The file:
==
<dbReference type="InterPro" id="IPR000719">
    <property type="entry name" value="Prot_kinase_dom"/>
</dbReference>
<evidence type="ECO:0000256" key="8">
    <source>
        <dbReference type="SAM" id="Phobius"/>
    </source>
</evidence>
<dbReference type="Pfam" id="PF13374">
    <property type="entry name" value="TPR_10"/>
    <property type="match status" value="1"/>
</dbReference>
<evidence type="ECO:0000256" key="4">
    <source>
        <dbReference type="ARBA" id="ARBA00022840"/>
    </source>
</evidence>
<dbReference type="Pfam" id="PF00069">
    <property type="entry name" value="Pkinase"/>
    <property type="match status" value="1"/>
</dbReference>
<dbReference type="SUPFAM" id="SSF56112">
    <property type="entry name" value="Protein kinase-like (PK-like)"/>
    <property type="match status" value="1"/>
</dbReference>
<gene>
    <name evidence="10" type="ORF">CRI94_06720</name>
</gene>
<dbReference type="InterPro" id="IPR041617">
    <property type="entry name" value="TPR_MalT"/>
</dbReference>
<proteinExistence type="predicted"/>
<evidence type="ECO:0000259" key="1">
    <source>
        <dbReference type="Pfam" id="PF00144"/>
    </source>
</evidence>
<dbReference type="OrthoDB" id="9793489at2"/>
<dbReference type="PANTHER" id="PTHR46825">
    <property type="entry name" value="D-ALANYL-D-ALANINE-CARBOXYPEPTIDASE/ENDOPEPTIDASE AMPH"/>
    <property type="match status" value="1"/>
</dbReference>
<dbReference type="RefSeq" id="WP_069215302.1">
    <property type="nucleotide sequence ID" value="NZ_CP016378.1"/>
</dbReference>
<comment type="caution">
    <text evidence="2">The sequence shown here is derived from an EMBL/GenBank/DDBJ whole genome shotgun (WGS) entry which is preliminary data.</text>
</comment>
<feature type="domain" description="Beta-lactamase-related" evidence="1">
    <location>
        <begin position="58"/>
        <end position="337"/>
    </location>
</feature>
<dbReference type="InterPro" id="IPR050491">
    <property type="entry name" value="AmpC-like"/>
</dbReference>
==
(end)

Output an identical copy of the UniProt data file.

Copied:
<dbReference type="InterPro" id="IPR000719">
    <property type="entry name" value="Prot_kinase_dom"/>
</dbReference>
<evidence type="ECO:0000256" key="8">
    <source>
        <dbReference type="SAM" id="Phobius"/>
    </source>
</evidence>
<dbReference type="Pfam" id="PF13374">
    <property type="entry name" value="TPR_10"/>
    <property type="match status" value="1"/>
</dbReference>
<evidence type="ECO:0000256" key="4">
    <source>
        <dbReference type="ARBA" id="ARBA00022840"/>
    </source>
</evidence>
<dbReference type="Pfam" id="PF00069">
    <property type="entry name" value="Pkinase"/>
    <property type="match status" value="1"/>
</dbReference>
<dbReference type="SUPFAM" id="SSF56112">
    <property type="entry name" value="Protein kinase-like (PK-like)"/>
    <property type="match status" value="1"/>
</dbReference>
<gene>
    <name evidence="10" type="ORF">CRI94_06720</name>
</gene>
<dbReference type="InterPro" id="IPR041617">
    <property type="entry name" value="TPR_MalT"/>
</dbReference>
<proteinExistence type="predicted"/>
<evidence type="ECO:0000259" key="1">
    <source>
        <dbReference type="Pfam" id="PF00144"/>
    </source>
</evidence>
<dbReference type="OrthoDB" id="9793489at2"/>
<dbReference type="PANTHER" id="PTHR46825">
    <property type="entry name" value="D-ALANYL-D-ALANINE-CARBOXYPEPTIDASE/ENDOPEPTIDASE AMPH"/>
    <property type="match status" value="1"/>
</dbReference>
<dbReference type="RefSeq" id="WP_069215302.1">
    <property type="nucleotide sequence ID" value="NZ_CP016378.1"/>
</dbReference>
<comment type="caution">
    <text evidence="2">The sequence shown here is derived from an EMBL/GenBank/DDBJ whole genome shotgun (WGS) entry which is preliminary data.</text>
</comment>
<feature type="domain" description="Beta-lactamase-related" evidence="1">
    <location>
        <begin position="58"/>
        <end position="337"/>
    </location>
</feature>
<dbReference type="InterPro" id="IPR050491">
    <property type="entry name" value="AmpC-like"/>
</dbReference>